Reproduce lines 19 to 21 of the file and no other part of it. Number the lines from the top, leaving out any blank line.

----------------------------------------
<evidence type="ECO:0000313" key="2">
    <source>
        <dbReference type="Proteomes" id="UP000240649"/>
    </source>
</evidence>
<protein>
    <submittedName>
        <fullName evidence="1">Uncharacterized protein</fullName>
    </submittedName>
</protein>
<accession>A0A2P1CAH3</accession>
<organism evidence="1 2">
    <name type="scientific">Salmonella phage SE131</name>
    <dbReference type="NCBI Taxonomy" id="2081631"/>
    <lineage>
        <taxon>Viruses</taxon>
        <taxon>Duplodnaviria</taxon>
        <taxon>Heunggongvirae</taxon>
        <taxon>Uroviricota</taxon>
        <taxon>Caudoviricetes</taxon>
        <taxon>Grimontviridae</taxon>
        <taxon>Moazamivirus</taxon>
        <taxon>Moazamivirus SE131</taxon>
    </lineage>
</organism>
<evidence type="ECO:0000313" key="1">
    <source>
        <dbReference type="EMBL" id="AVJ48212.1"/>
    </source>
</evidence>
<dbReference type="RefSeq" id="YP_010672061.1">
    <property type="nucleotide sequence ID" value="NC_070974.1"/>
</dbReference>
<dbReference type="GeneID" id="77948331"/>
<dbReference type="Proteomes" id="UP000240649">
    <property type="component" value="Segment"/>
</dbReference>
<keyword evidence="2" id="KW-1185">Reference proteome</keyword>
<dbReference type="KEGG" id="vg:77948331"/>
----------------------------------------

        <taxon>Uroviricota</taxon>
        <taxon>Caudoviricetes</taxon>
        <taxon>Grimontviridae</taxon>